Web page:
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Can Davos diplomacy warm the relationship between the US and China?

Jan 15. 2017
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By Suwatchai Songwanich
Chief executive Officer,
Bangkok Bank (China)

Xi Jinping will this week become the first Chinese President to attend the annual gathering of business and political leaders at the World Economic Forum in Davos, Switzerland. 

With many prominent leaders skipping the meeting – including outgoing US president Barak Obama, Germany’s Angela Merkel, France’s Francois Holland, Italy’s Matteo Renzi and Canada’s Justin Trudeau – Xi has a great opportunity to take centre stage, boost confidence in China and cultivate friendships.

He will be supported by a high-powered Chinese delegation that includes top business leaders like Alibaba’s Jack Ma, Dalian Wanda’s Wang Jianlin, Baidu’s Zhang Yaqin, Huawei Technologies’ Sun Yafang, China Telecom’s Yang Jie and China Poly’s Xu Niansha. 

Last year at Davos, China faced tough questions about its slowing economy; this year the main focus is likely to be its relationship with the US, as President-elect Donald Trump has been blaming China for unfair trade practices, manipulating the currency and taking the jobs of Americans (while Trump will have to wait for next year to make his Davos debut, members of his transition team will be there).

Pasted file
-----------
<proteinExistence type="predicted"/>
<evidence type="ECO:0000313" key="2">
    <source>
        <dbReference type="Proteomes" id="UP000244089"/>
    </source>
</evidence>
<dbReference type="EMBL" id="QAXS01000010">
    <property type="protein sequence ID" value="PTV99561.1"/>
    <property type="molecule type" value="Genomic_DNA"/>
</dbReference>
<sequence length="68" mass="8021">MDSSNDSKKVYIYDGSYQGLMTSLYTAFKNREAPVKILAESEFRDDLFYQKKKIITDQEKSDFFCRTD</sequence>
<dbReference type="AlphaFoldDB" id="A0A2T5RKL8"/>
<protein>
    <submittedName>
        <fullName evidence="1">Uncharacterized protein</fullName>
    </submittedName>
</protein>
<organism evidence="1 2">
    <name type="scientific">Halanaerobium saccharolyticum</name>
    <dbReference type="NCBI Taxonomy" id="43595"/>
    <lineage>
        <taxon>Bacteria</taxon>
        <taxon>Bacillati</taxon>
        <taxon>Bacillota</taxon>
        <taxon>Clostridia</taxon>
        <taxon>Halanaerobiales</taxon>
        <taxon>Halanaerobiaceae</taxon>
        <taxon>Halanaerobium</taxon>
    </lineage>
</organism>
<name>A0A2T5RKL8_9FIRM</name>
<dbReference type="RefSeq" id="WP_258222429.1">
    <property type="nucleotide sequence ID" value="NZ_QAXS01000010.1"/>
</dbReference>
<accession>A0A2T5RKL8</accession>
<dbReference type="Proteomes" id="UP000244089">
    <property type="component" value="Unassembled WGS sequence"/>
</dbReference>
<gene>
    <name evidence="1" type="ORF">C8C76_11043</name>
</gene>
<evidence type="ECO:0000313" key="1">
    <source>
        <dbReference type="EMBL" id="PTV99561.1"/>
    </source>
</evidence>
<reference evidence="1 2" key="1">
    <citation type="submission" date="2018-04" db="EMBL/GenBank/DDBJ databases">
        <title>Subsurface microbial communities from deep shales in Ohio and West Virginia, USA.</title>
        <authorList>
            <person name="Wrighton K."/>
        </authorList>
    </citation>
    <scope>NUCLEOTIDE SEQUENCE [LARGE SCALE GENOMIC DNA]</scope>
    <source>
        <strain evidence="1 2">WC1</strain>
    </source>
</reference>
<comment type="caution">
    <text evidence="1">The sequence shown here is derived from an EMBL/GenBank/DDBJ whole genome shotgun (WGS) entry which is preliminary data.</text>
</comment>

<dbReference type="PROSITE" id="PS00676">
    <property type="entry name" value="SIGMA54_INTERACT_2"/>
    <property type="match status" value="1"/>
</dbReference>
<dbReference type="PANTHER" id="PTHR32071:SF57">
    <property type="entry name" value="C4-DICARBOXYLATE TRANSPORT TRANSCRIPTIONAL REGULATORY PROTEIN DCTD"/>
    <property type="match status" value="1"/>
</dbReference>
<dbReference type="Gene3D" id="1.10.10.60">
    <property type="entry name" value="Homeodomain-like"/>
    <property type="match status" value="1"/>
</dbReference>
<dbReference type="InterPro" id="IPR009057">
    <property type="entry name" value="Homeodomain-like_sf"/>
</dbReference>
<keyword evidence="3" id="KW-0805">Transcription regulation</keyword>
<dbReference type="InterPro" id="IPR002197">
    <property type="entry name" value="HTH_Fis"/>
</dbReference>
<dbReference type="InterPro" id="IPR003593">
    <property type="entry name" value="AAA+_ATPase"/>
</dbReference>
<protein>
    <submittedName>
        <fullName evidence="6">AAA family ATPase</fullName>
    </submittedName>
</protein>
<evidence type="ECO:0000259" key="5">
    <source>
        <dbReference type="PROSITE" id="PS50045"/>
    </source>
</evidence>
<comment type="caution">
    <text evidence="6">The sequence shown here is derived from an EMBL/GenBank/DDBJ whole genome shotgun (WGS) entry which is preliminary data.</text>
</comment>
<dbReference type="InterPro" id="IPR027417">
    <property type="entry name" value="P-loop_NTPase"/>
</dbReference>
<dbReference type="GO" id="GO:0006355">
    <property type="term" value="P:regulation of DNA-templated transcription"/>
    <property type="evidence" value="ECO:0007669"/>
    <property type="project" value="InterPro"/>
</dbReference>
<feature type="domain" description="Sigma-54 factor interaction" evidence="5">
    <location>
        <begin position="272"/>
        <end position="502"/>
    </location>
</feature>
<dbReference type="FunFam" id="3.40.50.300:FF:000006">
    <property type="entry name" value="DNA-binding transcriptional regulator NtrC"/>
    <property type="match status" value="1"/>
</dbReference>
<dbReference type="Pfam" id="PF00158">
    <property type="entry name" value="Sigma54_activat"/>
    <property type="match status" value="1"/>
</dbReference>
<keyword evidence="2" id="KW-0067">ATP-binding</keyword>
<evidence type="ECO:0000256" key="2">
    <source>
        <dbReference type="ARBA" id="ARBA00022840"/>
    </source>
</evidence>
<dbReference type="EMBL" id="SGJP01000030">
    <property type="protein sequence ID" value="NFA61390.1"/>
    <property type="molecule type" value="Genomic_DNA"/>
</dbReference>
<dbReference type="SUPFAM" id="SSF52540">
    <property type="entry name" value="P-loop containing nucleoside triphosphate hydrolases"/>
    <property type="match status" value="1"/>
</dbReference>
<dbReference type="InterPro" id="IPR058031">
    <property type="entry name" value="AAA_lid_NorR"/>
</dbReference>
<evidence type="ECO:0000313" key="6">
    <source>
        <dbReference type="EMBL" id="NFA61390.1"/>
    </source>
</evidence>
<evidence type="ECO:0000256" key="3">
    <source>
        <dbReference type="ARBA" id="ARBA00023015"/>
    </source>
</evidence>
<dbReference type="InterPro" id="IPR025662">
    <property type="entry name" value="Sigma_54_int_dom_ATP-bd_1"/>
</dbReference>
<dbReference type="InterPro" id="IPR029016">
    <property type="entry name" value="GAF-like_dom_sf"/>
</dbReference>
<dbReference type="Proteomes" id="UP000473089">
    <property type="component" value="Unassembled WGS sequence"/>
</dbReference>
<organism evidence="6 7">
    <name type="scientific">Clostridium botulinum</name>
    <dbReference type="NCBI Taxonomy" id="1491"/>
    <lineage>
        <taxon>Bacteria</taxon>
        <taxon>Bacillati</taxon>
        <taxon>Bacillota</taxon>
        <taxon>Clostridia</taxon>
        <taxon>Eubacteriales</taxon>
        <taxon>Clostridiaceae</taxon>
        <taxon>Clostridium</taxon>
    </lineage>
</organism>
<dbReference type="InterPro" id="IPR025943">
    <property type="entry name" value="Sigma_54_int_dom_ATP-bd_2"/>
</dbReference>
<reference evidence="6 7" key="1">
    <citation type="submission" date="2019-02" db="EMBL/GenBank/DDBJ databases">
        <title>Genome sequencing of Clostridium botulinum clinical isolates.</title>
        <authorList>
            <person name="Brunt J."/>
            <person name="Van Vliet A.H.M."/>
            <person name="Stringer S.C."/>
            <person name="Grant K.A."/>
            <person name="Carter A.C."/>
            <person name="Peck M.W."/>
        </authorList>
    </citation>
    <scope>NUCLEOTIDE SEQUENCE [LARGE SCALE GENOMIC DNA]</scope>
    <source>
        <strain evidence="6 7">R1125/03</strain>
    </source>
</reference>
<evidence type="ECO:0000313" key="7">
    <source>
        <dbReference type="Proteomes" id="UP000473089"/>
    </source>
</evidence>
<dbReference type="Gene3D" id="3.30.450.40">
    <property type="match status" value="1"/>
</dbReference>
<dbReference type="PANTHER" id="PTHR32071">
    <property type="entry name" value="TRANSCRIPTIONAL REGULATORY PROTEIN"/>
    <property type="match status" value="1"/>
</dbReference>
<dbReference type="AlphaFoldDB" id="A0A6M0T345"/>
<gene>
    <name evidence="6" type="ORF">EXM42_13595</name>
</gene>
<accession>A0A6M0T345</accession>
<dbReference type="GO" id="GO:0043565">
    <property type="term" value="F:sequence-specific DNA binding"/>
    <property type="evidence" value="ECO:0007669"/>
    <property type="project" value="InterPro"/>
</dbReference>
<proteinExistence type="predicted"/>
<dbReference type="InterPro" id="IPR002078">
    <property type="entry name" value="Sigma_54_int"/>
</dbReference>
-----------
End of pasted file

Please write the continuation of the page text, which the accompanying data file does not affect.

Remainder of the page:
The Chinese delegation will understandably try to focus attention on the importance of open trade and investment while finding new engines of growth for the world economy, such as innovation and clean energy. Xi’s attendance at Davos will follow a state visit to Switzerland after the two countries formed an “Innovative Strategic Partnership” and agreed to cooperate on China’s Belt and Road Initiative and the Chinese-led Asian Infrastructure Investment Bank (AIIB). 

China is also building an offshore-yuan market in Zurich. 

Apart from projecting China’s leadership on the international stage, Xi will also be playing to his home audience. 

Late this year the Communist Party will hold its 19th National Congress and although Xi is expected to be chosen for a second five-year term, as many as five out of the seven members of the leadership committee will be replaced. Xi will want to ensure his allies are selected, and a strong personal performance in Davos may help his cause by boosting his standing with electors. 

Coincidentally, the four-day Forum concludes on January 20, Trump’s inauguration day. Looking beyond Davos’ snowy peaks, it will be interesting to see if Xi’s Davos diplomacy can help warm the relationship between these two world leaders.

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